After public beta, we're heading towards GA with just two months. What did we do there? First two are mainly about customer feedbacks from public beta. After we launched public beta, we heard feedback about our SQL console is not having enough functions. We had our enhanced cloud console built within just two months. Then, after public beta, we also realized that the public beta customers are a little bit different from our private preview customers. For private previews, those customers mostly are enterprise customers, they're requesting features like you see in the public beta phase. All the security features, compliances, big companies worry about those. After public beta, we got a lot of traffic from smaller individual developers who use ClickHouse to build their own project or to learn ClickHouse as a database. For those individual customers, all the security fancy features of durability, reliability, highly available database is not as appealing as the low cost in their credit card. As a result, we start to support Developer Edition in the general availability. Also, we keep on going with our reliability and security, for supporting uptime SLA for GA, and also SOC 2 Type 2 compliances.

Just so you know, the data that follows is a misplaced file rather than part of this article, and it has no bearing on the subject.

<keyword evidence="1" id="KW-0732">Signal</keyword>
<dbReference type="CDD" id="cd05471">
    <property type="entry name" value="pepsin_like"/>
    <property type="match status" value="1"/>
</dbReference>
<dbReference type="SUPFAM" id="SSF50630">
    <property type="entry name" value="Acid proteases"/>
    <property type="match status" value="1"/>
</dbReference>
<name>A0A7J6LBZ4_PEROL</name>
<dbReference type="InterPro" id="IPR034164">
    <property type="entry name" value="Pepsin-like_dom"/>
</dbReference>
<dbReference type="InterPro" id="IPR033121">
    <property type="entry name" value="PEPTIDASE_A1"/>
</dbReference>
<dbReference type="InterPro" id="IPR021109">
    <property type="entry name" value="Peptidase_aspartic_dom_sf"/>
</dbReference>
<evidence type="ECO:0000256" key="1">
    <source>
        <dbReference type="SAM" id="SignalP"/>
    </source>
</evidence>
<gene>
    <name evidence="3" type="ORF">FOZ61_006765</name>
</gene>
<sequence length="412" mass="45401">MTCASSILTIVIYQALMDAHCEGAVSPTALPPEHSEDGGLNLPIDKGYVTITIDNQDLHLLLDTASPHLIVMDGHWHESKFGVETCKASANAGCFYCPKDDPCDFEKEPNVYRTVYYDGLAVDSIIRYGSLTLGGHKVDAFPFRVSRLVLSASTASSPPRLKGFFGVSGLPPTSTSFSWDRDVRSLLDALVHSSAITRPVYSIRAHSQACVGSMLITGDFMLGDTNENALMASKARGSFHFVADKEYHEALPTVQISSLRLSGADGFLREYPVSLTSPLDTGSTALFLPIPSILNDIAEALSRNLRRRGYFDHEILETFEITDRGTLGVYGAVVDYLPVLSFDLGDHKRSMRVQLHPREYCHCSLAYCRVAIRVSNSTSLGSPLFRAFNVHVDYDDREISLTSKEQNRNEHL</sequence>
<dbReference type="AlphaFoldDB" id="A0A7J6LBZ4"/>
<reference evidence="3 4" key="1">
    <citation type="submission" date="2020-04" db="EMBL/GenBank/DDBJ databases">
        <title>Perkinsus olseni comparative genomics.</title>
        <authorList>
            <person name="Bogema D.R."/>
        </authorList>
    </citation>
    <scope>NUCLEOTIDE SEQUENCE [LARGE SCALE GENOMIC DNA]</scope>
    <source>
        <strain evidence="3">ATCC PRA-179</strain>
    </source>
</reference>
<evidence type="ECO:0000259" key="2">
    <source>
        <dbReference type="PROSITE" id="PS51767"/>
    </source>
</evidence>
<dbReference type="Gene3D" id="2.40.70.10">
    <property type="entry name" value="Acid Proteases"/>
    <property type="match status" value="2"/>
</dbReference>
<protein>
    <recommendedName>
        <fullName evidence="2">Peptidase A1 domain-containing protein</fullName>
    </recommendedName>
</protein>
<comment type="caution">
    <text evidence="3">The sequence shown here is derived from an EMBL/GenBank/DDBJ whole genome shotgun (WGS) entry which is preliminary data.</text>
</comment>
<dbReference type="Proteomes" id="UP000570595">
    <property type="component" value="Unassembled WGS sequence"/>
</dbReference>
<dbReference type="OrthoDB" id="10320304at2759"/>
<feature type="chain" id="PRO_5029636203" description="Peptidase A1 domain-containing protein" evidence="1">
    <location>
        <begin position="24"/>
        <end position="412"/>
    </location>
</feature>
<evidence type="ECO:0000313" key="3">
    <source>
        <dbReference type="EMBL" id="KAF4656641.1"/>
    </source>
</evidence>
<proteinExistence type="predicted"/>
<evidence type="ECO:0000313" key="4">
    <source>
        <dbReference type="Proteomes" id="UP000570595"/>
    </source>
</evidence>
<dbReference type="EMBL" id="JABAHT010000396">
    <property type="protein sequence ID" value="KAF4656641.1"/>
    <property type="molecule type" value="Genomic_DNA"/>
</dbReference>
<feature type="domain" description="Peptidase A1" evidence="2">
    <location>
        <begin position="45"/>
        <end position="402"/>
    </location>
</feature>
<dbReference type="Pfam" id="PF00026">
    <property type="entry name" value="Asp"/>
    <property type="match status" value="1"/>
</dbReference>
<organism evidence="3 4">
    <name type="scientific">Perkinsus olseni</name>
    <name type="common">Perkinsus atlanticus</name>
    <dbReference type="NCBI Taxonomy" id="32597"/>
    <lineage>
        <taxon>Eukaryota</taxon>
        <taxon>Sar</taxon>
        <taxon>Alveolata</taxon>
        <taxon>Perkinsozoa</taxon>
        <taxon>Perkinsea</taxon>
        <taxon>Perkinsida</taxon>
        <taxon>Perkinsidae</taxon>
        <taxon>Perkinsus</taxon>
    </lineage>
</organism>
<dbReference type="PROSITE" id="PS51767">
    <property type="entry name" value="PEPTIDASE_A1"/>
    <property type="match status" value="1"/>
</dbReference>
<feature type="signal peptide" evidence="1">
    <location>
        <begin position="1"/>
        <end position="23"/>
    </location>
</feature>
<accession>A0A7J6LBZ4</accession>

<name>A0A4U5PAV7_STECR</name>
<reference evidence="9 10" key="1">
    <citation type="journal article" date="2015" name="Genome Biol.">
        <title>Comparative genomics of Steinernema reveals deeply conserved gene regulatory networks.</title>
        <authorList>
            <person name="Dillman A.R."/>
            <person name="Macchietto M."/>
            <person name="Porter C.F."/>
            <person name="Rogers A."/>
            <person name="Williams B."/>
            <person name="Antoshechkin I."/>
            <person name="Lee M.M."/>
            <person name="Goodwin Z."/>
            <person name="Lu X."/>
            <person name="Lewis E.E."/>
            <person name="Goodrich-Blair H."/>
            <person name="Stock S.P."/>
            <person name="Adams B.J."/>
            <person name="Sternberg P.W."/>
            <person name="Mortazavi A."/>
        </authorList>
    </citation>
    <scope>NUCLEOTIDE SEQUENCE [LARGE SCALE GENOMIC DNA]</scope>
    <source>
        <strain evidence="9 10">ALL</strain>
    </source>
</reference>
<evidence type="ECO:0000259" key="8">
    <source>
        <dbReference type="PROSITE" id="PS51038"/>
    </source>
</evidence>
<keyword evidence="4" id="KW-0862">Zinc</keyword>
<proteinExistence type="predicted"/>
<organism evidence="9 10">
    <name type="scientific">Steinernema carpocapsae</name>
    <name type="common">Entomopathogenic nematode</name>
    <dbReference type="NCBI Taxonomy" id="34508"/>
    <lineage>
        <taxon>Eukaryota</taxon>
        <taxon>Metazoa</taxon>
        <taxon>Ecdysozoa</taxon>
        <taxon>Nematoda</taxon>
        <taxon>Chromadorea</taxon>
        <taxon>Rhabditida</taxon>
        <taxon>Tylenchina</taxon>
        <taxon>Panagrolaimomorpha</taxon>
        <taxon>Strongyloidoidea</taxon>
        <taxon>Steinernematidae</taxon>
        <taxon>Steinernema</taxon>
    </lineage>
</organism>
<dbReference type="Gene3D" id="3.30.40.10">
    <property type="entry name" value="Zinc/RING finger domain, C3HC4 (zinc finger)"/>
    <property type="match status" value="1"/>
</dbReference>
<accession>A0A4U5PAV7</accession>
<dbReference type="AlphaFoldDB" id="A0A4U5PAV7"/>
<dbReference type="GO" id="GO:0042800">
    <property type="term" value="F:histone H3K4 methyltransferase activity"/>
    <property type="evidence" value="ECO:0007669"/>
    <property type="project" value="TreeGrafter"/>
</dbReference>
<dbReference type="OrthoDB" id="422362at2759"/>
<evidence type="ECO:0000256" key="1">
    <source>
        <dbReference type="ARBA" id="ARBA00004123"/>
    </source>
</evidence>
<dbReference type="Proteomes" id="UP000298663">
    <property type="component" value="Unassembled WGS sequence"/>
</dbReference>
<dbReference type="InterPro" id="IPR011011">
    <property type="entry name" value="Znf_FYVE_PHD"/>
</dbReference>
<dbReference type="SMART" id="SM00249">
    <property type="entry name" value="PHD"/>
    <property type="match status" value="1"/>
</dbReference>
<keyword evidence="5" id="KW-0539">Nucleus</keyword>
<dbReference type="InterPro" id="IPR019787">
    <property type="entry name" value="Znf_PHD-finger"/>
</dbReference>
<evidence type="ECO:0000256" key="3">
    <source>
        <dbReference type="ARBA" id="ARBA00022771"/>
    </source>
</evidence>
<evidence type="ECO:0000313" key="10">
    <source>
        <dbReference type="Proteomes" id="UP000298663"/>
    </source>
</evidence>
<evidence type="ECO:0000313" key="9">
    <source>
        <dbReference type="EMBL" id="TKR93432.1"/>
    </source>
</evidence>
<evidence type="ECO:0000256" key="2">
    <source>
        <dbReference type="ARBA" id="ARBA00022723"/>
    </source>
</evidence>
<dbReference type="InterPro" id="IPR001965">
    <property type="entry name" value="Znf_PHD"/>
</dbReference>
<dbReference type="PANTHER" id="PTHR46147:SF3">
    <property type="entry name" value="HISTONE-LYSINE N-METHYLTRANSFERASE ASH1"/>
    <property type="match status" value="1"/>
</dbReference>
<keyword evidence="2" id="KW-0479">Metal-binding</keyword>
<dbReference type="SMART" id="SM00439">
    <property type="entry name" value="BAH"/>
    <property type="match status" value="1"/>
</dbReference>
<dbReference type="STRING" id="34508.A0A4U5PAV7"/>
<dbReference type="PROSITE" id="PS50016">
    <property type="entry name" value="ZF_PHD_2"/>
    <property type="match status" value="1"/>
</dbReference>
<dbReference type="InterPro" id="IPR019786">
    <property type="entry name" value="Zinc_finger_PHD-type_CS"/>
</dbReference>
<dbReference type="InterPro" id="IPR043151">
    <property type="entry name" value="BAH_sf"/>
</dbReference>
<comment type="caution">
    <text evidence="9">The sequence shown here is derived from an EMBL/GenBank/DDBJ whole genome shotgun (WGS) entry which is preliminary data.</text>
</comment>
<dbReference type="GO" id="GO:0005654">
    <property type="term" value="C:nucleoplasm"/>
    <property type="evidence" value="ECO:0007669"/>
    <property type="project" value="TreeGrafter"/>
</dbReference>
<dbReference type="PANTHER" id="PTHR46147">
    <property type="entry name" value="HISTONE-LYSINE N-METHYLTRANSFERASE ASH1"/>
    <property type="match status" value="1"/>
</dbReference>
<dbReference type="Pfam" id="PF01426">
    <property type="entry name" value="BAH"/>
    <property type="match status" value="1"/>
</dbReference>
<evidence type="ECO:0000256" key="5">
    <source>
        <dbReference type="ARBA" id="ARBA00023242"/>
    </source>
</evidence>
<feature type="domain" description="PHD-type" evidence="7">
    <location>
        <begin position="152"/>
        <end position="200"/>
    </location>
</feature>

Key Takeaways

Looking back, in retrospective, back to our initial question, how did we fit all those software development work within just one year? We think there are three key things that helped us to build something that is speedy, and accurate to solve customer problems. Those three things are, first, milestone-driven development. We set ourself a very aggressive timeline from the very beginning. This helped the entire company across different teams to have the same goal. We also set three milestones on different times of that year. That's, clear the goal of everybody in the company, that's one. Also, we respect the timeline, regardless of what's going on. Maybe sometimes we underestimate some of the projects, sometimes some of the projects slip through. We respect the timeline. We never change the timeline. We keep a long list of prioritization list to keep changing the priority so that when something happens, we are able to move around the priority of different projects that we are targeting, and cost, scope, instead of postponing the time. That makes sure the time is always met, and everybody is believing that we are going to launch ClickHouse Cloud within just one year.